1:1 In the beginning 1 was the Word, and the Word was with God, 2 and the Word was fully God. 3 1:2 The Word 4 was with God in the beginning. 1:3 All things were created 5 by him, and apart from him not one thing was created 6 that has been created. 7 1:4 In him was life, 8 and the life was the light of mankind. 9 1:5 And the light shines on 10 in the darkness, 11 but 12 the darkness has not mastered it. 13
1:6 A man came, sent from God, whose name was John. 14 1:7 He came as a witness 15 to testify 16 about the light, so that everyone 17 might believe through him. 1:8 He himself was not the light, but he came to testify 18 about the light. 1:9 The true light, who gives light to everyone, 19 was coming into the world. 20 1:10 He was in the world, and the world was created 21 by him, but 22 the world did not recognize 23 him. 1:11 He came to what was his own, 24 but 25 his own people 26 did not receive him. 27 1:12 But to all who have received him – those who believe in his name 28 – he has given the right to become God’s children 1:13 – children not born 29 by human parents 30 or by human desire 31 or a husband’s 32 decision, 33 but by God.
1:14 Now 34 the Word became flesh 35 and took up residence 36 among us. We 37 saw his glory – the glory of the one and only, 38 full of grace and truth, who came from the Father. 1:15 John 39 testified 40 about him and shouted out, 41 “This one was the one about whom I said, ‘He who comes after me is greater than I am, 42 because he existed before me.’” 1:16 For we have all received from his fullness one gracious gift after another. 43 1:17 For the law was given through Moses, but 44 grace and truth came about through Jesus Christ. 1:18 No one has ever seen God. The only one, 45 himself God, who is in closest fellowship with 46 the Father, has made God 47 known. 48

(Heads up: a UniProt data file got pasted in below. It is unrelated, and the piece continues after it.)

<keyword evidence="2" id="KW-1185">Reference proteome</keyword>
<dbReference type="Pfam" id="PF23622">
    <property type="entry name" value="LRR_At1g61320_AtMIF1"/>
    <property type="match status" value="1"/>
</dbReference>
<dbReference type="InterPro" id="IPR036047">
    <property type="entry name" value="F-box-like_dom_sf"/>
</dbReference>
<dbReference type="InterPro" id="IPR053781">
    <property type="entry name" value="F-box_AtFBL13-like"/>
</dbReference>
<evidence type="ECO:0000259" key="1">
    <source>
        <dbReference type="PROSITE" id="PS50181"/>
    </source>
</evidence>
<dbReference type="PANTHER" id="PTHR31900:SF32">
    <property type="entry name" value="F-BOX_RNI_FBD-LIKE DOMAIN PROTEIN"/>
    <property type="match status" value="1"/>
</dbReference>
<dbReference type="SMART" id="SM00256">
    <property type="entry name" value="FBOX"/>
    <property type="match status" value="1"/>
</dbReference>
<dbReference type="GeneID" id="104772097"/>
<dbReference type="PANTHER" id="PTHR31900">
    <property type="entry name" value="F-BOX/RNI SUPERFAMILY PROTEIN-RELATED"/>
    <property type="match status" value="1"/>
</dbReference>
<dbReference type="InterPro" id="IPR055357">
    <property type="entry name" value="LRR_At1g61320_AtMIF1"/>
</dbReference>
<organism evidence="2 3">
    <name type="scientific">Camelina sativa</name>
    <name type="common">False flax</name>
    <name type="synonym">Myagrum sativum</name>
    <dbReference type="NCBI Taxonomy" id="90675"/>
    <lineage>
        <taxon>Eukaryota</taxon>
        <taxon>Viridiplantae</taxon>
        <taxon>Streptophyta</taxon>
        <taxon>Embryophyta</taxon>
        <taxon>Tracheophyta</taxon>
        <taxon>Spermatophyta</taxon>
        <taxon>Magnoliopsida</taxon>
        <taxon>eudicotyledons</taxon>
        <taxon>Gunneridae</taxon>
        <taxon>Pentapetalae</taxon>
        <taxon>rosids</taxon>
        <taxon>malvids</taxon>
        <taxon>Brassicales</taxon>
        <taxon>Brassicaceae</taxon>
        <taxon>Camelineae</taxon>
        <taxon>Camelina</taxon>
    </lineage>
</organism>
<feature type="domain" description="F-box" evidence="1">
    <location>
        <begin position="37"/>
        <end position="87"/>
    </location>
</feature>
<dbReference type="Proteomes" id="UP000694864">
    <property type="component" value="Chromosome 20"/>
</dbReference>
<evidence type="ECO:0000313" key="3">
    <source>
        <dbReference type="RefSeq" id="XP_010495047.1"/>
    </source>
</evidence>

[1:1] 1 sn In the beginning. The search for the basic “stuff” out of which things are made was the earliest one in Greek philosophy. It was attended by the related question of “What is the process by which the secondary things came out of the primary one (or ones)?,” or in Aristotelian terminology, “What is the ‘beginning’ (same Greek word as beginning, John 1:1) and what is the origin of the things that are made?” In the New Testament the word usually has a temporal sense, but even BDAG 138 s.v. ἀρχή 3 lists a major category of meaning as “the first cause.” For John, the words “In the beginning” are most likely a conscious allusion to the opening words of Genesis – “In the beginning.” Other concepts which occur prominently in Gen 1 are also found in John’s prologue: “life” (1:4) “light” (1:4) and “darkness” (1:5). Gen 1 describes the first (physical) creation; John 1 describes the new (spiritual) creation. But this is not to play off a false dichotomy between “physical” and “spiritual”; the first creation was both physical and spiritual. The new creation is really a re-creation, of the spiritual (first) but also the physical. (In spite of the common understanding of John’s “spiritual” emphasis, the “physical” re-creation should not be overlooked; this occurs in John 2 with the changing of water into wine, in John 11 with the resurrection of Lazarus, and the emphasis of John 20-21 on the aftermath of Jesus’ own resurrection.)
[1:1] 2 tn The preposition πρός (pros) implies not just proximity, but intimate personal relationship. M. Dods stated, “Πρός …means more than μετά or παρά, and is regularly employed in expressing the presence of one person with another” (“The Gospel of St. John,” The Expositor’s Greek Testament, 1:684). See also Mark 6:3, Matt 13:56, Mark 9:19, Gal 1:18, 2 John 12.